Gal Gadot to play 1930s screen siren Hedy Lamarr
Gal Gadot, Wonder Woman on screen and a member of the club of superheroes Justice League announced on Instagram she would play Hedy Lamarr (a pin-up and silver screen siren of the 1930’s) in a new Showtime Limited Series.
Lamarr was an Austrian-born film actor and—surprise, surprise—inventor. Wikipedia says she was credited with the invention of the spread spectrum technology to prevent the jamming of Allied communication by Adolf Hitler’s Axis coalition. Spread spectrum techniques have supposedly been used for today’s Wi-Fi and Bluetooth technologies.
In the 1974 Mel Brooks satirical comedy classic “Blazing Saddles,” her name was adapted for Harvey Korman’s corrupt government official character, Hedley Lamarr.
In her post, Gadot said, “A dream come true. So grateful and excited to be telling this amazing story that caught my heart at first read. Can’t wait to hear that first ‘Action!’”
The Israeli actor will star and executive produce the series about Lamarr.
Gadot, in another post, enthused about the joy of physical fitness. “Never thought working out will become my favorite addiction. The ability to turn off all the noise, reset my day and just let my mind wander is so vital to me.”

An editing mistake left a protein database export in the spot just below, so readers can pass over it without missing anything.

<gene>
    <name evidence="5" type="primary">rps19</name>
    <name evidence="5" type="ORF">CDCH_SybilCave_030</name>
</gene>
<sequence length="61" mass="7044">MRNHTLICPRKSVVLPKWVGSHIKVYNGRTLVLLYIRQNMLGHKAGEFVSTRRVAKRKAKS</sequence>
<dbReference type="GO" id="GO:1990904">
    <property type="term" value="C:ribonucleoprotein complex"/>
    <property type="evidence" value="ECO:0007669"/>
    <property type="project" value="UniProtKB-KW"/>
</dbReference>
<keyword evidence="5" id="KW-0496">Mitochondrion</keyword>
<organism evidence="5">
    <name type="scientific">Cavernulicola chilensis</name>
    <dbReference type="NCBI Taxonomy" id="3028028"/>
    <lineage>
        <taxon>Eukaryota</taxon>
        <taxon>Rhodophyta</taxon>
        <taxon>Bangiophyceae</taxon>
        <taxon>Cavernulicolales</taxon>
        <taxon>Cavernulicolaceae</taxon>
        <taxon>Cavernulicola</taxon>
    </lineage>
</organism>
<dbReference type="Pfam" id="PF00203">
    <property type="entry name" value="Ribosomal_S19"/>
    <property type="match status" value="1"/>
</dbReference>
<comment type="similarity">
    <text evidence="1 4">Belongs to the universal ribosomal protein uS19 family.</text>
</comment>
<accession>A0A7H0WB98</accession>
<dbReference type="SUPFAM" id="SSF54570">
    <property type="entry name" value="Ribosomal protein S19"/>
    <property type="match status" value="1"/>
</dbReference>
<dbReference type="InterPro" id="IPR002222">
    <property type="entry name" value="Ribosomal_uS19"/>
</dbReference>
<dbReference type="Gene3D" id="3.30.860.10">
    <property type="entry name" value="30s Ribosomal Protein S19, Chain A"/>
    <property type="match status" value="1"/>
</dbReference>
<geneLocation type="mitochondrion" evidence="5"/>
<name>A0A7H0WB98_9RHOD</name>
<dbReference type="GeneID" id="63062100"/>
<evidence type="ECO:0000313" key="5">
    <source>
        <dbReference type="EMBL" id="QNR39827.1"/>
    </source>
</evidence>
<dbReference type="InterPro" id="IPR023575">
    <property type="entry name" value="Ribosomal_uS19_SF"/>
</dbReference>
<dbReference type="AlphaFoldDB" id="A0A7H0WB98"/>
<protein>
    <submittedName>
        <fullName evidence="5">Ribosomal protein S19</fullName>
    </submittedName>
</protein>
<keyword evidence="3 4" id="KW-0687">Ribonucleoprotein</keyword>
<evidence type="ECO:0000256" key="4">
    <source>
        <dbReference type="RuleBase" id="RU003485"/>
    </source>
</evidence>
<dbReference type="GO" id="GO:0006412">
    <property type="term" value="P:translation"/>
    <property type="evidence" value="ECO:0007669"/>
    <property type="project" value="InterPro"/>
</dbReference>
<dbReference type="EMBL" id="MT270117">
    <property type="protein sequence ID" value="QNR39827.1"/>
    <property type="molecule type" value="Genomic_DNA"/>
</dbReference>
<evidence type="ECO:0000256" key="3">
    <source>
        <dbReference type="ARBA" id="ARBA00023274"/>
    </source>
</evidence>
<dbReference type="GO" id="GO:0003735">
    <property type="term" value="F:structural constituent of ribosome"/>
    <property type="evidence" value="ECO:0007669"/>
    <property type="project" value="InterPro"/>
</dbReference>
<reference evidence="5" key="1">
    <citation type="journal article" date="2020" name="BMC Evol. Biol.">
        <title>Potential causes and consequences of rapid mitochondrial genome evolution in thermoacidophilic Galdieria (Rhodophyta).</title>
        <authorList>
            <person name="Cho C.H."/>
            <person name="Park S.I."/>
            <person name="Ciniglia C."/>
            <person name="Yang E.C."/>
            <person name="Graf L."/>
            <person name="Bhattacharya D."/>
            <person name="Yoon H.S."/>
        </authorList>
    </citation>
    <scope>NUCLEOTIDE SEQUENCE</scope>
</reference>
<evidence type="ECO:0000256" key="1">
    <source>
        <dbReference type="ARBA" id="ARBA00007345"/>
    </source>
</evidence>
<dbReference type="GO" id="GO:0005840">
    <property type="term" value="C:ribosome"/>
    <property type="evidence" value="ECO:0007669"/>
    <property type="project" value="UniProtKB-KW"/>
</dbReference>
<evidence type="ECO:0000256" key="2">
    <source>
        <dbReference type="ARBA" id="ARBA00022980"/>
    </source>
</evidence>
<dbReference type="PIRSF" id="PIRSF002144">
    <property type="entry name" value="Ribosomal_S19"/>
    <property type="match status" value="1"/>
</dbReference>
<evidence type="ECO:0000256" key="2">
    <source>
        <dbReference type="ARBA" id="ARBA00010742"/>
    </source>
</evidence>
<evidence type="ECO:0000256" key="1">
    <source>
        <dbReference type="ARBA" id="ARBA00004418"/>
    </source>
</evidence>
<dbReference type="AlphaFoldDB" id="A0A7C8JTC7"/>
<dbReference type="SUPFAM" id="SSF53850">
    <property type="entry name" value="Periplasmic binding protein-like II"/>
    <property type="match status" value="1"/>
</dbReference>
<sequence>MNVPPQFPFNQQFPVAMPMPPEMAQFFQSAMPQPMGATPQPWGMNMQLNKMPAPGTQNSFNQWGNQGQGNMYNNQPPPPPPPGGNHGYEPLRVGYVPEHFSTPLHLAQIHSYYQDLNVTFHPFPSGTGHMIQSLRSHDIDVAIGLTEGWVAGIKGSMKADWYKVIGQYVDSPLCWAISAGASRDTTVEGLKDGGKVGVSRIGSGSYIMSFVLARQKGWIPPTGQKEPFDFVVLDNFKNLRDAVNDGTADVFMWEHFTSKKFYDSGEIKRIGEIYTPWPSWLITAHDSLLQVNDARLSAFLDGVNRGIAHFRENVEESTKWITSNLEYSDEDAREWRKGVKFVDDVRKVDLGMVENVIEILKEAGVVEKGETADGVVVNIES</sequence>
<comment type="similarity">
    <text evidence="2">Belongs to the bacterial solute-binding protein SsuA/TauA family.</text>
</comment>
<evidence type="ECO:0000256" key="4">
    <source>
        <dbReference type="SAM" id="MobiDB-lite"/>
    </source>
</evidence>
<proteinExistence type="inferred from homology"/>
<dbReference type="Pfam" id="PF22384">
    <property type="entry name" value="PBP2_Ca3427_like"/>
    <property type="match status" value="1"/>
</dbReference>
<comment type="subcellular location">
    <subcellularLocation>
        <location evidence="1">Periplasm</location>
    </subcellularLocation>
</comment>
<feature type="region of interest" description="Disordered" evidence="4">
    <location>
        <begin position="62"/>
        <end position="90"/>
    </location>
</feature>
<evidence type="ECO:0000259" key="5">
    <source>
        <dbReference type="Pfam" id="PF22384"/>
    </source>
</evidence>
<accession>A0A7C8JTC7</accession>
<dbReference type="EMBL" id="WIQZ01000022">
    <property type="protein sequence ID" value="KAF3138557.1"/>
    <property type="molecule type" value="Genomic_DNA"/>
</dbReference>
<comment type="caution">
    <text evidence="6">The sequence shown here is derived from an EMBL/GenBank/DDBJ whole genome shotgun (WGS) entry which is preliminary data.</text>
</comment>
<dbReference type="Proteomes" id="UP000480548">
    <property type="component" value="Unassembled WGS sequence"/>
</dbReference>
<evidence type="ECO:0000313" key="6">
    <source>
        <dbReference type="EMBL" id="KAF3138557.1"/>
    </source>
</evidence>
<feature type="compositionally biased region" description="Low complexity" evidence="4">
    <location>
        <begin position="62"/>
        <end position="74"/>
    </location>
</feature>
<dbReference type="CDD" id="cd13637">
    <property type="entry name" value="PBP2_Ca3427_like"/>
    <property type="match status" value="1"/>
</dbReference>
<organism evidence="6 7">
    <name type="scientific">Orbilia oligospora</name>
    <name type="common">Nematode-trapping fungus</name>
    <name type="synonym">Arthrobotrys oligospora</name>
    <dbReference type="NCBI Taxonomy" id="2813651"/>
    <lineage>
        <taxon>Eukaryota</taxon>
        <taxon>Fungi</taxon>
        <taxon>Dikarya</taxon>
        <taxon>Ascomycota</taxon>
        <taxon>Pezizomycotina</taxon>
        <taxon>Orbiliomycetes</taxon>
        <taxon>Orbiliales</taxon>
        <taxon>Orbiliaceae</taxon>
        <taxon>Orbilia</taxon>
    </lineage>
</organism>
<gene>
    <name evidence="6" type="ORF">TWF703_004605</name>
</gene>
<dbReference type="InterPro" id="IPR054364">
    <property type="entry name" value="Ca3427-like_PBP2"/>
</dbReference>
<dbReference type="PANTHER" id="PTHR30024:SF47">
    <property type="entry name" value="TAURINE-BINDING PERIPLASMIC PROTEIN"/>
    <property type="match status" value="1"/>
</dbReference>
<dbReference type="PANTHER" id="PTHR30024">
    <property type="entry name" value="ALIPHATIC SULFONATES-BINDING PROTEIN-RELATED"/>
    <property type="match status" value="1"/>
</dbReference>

Chris Pine in ‘Wonder Woman 2’
Speaking of “Wonder Woman,” the movie, Gal Gadot’s costar Chris Pine, who was killed in the maiden film, announced: “Wonder Woman 2’s release date pushed back 7 months, [from] Nov. 1, 2019 to June 5, 2020.”
It will be interesting to see how the writers will explain how Capt. Steve Trevor (played by Pine) survived the explosion of the airplane filled with chemical weapons that he flew.
But Andrew Dyce, in a Screen Rant piece in 2017, offered a theory on how Trevor could return in the sequel supposedly set in the 1980s when the Cold War was breathing its last—as the original’s grandson.
“Trust us, because this theory isn’t anywhere near as farfetched as you might think. For starters, let’s focus in on the time between World War I and the Cold War setting rumored for Wonder Woman 2. The time difference is around seventy years … which equals two generations of thirty-something Steve Trevor descendants. Had Steve fathered a child prior to his entry into the war—let’s say around 1915—then that child would be 35 in 1950. And a child born in 1950 would not only be in their late 30s come the possible 1980s setting of Wonder Woman 2 (Pine’s exact age), but raised in the cloud of paranoia, fear and impending doom of the Cold War at large.
“It’s here where the skeptics may instantly claim that ‘Steve Trevor never had children!’ And it’s here where we’ll remind fans that Chris Pine believes Steve had a family, before the war destroyed that life and forced him to, in his words, do ‘something’ as opposed to ‘nothing.’”
Dyce quoted Pine: “With Steve, I always viewed it that he probably had been in love before and he probably did have a lady, maybe even had a family, and lost that to this awful conflict. The thought of falling in love is so painful for him that he could not allow himself to do it. It had to be about a mission, it had to be God and country, but it could not be him and what he wanted.”
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